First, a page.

Problem statement

The first Cedefop VET opinion survey found that 87% of VET graduates are happy with the work-related skills they acquired, compared to 62% of general education graduates. The survey also showed that 60% of VET participants found a long-term job within one month of finishing their studies.

VET courses reinforce skills development through the provision of work-based learning and bridging opportunities. This approach means that young people are then well positioned to enter either the labour market or tertiary education. 

The demands of the labour market require a workforce with a broad range of skills and competences. VET programmes should be continuously updated and aligned with the skill needs of employers, ensuring a valuable pathway for young people into employment.

The continued success and development of VET lies in the tailoring of individualised pathways. Encompassing both low and high-skilled individuals and the long and short-term unemployed, NEETs are a heterogeneous group with different characteristics and needs. Where some NEETs have little work experience, others have had several periods of unemployment or worked in unskilled jobs, which can lead to a deterioration of skills.  A key first step is to assess the skills that individuals already have. Measures to develop skills are most relevant to those who left education and training with little or no formal qualifications.


Skills development is particularly relevant for the following NEET subgroups defined by Eurofound:
■ Long-term unemployed
■ Discouraged 
For more information, please see the section Who are NEETs.

Addressing the problem

Policy makers and practitioners involved in the design and delivery of interventions to help NEETs developing their skills may find useful the following tips.

Tip 1: Assess young people’s existing skills and competences

Assessing the skills and competences of young people can identify the skills they already have to offer, as well as those they need to develop. This includes basic, digital, transversal and technical skills. Young people acquire a range of skills through various experiences, only some of which are work and education-related. In-depth analysis of their skills and competences can lead to specific learning pathways. For example, an individual may apply for a specific course or training opportunity which could then be tailored through the addition of a job placement.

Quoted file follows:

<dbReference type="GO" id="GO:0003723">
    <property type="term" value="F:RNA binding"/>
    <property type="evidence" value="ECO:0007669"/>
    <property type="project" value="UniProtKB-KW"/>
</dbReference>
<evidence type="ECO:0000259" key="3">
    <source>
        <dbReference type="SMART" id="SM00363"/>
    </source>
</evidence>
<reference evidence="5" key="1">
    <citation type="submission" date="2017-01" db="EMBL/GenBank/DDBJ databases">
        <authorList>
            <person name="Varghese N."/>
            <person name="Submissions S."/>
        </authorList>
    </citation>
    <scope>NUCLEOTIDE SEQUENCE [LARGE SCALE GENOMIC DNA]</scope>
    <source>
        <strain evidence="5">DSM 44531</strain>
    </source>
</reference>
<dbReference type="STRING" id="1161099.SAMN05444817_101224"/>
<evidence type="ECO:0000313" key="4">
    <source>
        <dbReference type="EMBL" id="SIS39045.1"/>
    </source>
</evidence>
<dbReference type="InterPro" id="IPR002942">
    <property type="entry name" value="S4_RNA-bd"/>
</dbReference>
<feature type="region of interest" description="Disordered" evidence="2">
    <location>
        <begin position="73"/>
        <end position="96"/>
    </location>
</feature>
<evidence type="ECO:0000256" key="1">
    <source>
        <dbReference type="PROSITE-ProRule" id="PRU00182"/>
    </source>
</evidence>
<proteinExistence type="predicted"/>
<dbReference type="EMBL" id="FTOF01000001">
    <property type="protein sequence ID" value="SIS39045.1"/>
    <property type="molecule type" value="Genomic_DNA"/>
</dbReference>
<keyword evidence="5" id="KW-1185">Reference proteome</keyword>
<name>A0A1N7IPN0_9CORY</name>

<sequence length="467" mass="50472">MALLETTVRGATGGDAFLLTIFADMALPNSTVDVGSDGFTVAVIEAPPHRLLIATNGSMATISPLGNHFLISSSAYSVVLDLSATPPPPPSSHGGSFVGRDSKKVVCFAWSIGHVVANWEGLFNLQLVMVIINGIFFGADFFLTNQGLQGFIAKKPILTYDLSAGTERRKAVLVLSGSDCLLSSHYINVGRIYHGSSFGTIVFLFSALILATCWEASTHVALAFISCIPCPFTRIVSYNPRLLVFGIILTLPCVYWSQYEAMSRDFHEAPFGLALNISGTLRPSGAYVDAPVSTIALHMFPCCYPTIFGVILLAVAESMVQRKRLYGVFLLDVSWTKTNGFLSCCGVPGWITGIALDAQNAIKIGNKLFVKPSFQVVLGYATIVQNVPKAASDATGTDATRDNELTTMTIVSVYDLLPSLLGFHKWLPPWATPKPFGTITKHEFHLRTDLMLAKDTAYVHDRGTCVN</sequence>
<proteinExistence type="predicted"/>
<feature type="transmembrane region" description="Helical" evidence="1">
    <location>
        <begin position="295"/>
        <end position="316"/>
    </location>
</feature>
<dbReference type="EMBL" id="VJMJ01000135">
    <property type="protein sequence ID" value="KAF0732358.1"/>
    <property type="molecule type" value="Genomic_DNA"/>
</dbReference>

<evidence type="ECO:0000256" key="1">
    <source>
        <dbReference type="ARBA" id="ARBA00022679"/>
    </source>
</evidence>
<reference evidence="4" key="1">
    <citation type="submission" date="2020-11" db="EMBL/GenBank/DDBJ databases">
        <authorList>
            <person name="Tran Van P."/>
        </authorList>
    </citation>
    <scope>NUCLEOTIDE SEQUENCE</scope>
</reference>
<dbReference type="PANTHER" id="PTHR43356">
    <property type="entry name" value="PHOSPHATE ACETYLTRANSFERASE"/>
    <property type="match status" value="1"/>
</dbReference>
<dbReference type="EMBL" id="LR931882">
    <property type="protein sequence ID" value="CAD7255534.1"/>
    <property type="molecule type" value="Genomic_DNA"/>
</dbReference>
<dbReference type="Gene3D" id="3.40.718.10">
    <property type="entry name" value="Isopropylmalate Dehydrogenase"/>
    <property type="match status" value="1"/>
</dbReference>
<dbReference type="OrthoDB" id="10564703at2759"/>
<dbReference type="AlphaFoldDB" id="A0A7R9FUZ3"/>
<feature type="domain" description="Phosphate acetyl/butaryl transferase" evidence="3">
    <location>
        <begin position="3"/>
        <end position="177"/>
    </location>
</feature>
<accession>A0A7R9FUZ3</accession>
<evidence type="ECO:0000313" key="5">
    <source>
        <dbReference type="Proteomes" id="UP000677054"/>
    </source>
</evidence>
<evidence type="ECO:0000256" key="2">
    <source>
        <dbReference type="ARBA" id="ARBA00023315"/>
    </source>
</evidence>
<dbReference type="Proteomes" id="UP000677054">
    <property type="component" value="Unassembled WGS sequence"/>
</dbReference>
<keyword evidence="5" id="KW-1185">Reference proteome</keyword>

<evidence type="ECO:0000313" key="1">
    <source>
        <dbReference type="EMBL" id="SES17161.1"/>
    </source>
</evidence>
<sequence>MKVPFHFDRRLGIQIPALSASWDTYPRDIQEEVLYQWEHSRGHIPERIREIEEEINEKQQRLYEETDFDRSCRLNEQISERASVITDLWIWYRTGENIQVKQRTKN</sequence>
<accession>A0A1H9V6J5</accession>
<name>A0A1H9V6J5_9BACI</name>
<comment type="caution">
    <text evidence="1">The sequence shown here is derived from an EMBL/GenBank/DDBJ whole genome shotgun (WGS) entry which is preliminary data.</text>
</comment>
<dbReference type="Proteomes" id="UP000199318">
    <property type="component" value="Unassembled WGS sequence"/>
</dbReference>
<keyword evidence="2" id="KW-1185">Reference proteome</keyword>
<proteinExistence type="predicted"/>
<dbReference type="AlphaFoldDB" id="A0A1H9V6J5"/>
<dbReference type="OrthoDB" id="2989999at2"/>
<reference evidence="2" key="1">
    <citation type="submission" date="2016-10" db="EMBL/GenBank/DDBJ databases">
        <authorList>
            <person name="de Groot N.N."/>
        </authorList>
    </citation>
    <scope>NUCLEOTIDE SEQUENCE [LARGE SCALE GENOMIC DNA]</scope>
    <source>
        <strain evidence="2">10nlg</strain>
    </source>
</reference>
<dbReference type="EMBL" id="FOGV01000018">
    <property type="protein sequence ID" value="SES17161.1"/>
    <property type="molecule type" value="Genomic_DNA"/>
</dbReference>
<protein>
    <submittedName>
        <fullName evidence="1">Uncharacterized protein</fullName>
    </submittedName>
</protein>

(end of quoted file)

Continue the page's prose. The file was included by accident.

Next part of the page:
Assessment will help to validate (identify, document, assess and certify) current skills, select appropriate pedagogies to pursue and avoid repeating curriculum material that the young person has already covered. Further information on validation of non-formal and informal learning can be found here.

Tip 2: Tailor learning pathways to interests and learning styles

Initial skills assessments should inform the development of person-centred learning pathways. These should be set out in individual learning or career plans, outlining personalised learning objectives. These objectives should be realistic and measurable, include short-term and long-term goals, and allow for a certain degree of flexibility.

Quality guidance is crucial to support the definition of learning objectives. It puts NEETs in control of their own decisions and supports them to align their learning or career plans with their learning styles, interests and aspirations.   

Career plans may cover: hands-on activities to support work experience and career progression; academic support to obtain relevant qualifications to progress into tertiary education; sourcing alternatives to mainstream education to acquire formal qualifications; informal learning opportunities to develop competences sought by employers (i.e. communication, team work, problem-solving skills). It is important for trainers/teachers and other support staff to conduct regular reviews to assess progress and, if necessary, to make appropriate revisions. This includes providing guidance, additional support and resources (e.g. counselling services, mentoring) to individuals with complex needs. Possible barriers to achieving both short and long-term goals should be identified early in the planning stages.

Further information and tips of tailored learning pathways can be found here.

Tip 3: Develop activities to build motivation

Young people who are NEET often suffer from low self-esteem and lack confidence in their capacity to learn, discouraging them from participating in education or training. This is detrimental to their integration into education and employment. Building up their motivation can contribute to increased confidence and encourage them to take responsibility for their aspirations.

Activities outside the formal environment - volunteering, sport clubs and other community-based opportunities - promote personal and social development. Key to the success of such activities is building trust between young people and members of staff, which in turn fosters their motivation to engage in formal learning.